Managing Director builds flexibility into her career path: “You own your life”

October 2018

Despite finding success quickly, Pilar Tarry’s career progression was not completely linear -- by design. Read her story.

Pilar Tarry grew up surrounded by books, thinking she’d make a career in academia. But this December, she will complete 19 years at AlixPartners, the latest one as a managing director in the firm’s turnaround and restructuring community.

This successful run as a highly specialized business consultant is not one that Pilar saw for herself growing up in rural Michigan, and it’s not one she takes for granted.

“It was always understood that we’d go to college and move out of the small town we were raised in,” Pilar said of herself and her three younger sisters, who were brought up by their librarian mother. “I had a relatively simple upbringing, and because of that I think I don’t feel entitled to things that I have achieved; I just feel grateful for them.”

Pilar briefly worked in investment banking after completing an MBA in Finance from Michigan State University. She then “fell into” consulting when she joined AlixPartners in late 1999, traveling all week and working with clients everywhere from San Francisco, California, to Taipei, Taiwan. “Once I found restructuring, a light went on,” Pilar said. “Maybe early on I thought I’d want a more ‘normal’ life eventually, but it’s been almost 20 years and I’m still committed to it and I still love it as much.”

Early in her career, Pilar developed a system to deal with the intense travel schedule. She’d look at every business trip as an opportunity to pretend that she lived in a new town – without actually having to move – and often spend weekends there instead of traveling back home. “I am a big believer in exploring where you are,” she said. “I’ll try to create something that’s more than just a transient life in the places where we are. For instance, I like to research hole-in-the wall places to eat, and I’ll usually have an exhaustive list of restaurants to try.”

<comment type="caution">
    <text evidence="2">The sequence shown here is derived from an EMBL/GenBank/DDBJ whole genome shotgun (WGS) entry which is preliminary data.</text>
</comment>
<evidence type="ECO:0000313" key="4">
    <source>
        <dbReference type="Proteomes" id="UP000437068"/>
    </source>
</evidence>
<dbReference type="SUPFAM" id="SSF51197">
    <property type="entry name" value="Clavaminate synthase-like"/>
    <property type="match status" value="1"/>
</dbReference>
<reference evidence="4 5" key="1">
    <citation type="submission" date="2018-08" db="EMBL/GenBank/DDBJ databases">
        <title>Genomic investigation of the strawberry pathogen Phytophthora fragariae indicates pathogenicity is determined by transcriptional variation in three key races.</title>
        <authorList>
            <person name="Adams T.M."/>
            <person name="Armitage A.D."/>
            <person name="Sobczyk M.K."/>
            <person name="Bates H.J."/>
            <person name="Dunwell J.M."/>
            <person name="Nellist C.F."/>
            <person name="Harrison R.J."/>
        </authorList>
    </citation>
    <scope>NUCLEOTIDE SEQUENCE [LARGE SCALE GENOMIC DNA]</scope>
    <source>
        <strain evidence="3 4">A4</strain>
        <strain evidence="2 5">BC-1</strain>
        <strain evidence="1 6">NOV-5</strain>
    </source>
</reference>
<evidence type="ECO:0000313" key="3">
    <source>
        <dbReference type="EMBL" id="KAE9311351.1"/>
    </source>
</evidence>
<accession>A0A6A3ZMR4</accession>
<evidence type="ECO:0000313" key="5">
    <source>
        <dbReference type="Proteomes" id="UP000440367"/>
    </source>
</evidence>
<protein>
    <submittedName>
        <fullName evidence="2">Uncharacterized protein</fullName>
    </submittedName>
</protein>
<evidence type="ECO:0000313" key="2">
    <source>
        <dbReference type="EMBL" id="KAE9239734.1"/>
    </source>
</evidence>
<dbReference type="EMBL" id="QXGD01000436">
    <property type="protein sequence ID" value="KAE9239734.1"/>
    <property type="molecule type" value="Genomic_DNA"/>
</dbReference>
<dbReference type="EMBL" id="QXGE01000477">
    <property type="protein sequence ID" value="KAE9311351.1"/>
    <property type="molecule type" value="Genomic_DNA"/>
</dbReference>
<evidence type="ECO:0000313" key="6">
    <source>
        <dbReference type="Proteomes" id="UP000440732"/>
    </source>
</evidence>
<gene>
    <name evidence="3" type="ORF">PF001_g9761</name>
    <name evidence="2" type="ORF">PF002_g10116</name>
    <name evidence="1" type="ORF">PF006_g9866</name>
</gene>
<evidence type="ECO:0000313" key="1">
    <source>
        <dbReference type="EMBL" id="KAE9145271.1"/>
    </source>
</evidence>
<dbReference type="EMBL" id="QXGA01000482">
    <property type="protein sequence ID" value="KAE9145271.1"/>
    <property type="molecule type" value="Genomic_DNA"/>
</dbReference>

Pilar says she found the right mentors quickly after she started, taking on projects where she was able to see the business cycle from start to finish, which facilitated learning and growth. However, despite making her mark quickly, her career path at the firm was not completely linear.

When discussions first started around her potential for advancement to managing director, Pilar was uncertain for a long time. She had been giving a lot of her time and expertise to her passion project – a role on the founding board of a charter school organization in New Orleans that was turning around two distressed schools. Additionally, there were family commitments that she needed to devote time and emotional energy to. So, she made the call to not pursue the managing director promotion, and it ended up being years before she finally felt ready to take the big plunge. 

“I essentially thought for a very long time that I never was going to want to be a managing director,” Pilar said, even though it was the career progression people expected her to make. “I strongly feel that it’s not the same path for everybody, and you don’t have to make decisions before you’re ready for them. You own your life, and if you want a little more flexibility for a few years, you’ve just made a different decision for your whole person temporarily. It does not have to mean that you’ve given up the chance forever to continue to progress.”

At the time, Pilar was certain that pursuing the next steps in the promotion process was not for her, even though her mentors at the firm encouraged her to rethink her decision. The fact that she was being asked to re-evaluate felt positive to her, as it meant that mentors still believed in her and would provide the same support irrespective of her choices. In the end, the decision to put her name back in the hat was up to her. “I was grateful to get that opportunity again, and when I did, everyone was right there, championing it all the way,” she said.

Pilar tries to provide a similar support system to the people she guides. “I’m sensitive to making sure that everything I do in my relationships with people and the work I do reflects an openness and inclusiveness that is unquestioned and undisputed,” she said.

When it comes to building inclusive teams, having diverse representation matters most, Pilar said.

“If you have line of sight on people who have come before you and look like you,” she said, “who are not in figurehead positions but real positions of influence because they’ve earned it -- and you can see that they have managed these other elements of their lives as well, this becomes really important.”